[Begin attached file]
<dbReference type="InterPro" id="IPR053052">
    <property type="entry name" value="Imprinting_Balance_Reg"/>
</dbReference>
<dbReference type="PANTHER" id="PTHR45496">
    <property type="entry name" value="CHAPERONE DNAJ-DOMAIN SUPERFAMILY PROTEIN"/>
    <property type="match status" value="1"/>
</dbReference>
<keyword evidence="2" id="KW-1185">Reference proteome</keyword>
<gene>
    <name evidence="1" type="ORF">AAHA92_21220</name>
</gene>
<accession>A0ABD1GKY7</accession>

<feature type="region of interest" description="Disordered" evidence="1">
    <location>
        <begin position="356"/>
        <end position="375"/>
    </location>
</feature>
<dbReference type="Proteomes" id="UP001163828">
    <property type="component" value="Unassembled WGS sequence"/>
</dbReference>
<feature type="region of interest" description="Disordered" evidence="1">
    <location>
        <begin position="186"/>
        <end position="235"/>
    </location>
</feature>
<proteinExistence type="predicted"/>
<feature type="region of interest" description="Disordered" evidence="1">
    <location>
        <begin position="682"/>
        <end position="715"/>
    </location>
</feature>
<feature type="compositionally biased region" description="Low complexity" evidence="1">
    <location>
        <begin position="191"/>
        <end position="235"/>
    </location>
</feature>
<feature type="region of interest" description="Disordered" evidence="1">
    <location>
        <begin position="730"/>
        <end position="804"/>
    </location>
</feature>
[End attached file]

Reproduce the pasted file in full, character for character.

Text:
<dbReference type="InterPro" id="IPR053052">
    <property type="entry name" value="Imprinting_Balance_Reg"/>
</dbReference>
<dbReference type="PANTHER" id="PTHR45496">
    <property type="entry name" value="CHAPERONE DNAJ-DOMAIN SUPERFAMILY PROTEIN"/>
    <property type="match status" value="1"/>
</dbReference>
<keyword evidence="2" id="KW-1185">Reference proteome</keyword>
<gene>
    <name evidence="1" type="ORF">AAHA92_21220</name>
</gene>
<accession>A0ABD1GKY7</accession>

<feature type="region of interest" description="Disordered" evidence="1">
    <location>
        <begin position="356"/>
        <end position="375"/>
    </location>
</feature>
<dbReference type="Proteomes" id="UP001163828">
    <property type="component" value="Unassembled WGS sequence"/>
</dbReference>
<feature type="region of interest" description="Disordered" evidence="1">
    <location>
        <begin position="186"/>
        <end position="235"/>
    </location>
</feature>
<proteinExistence type="predicted"/>
<feature type="region of interest" description="Disordered" evidence="1">
    <location>
        <begin position="682"/>
        <end position="715"/>
    </location>
</feature>
<feature type="compositionally biased region" description="Low complexity" evidence="1">
    <location>
        <begin position="191"/>
        <end position="235"/>
    </location>
</feature>
<feature type="region of interest" description="Disordered" evidence="1">
    <location>
        <begin position="730"/>
        <end position="804"/>
    </location>
</feature>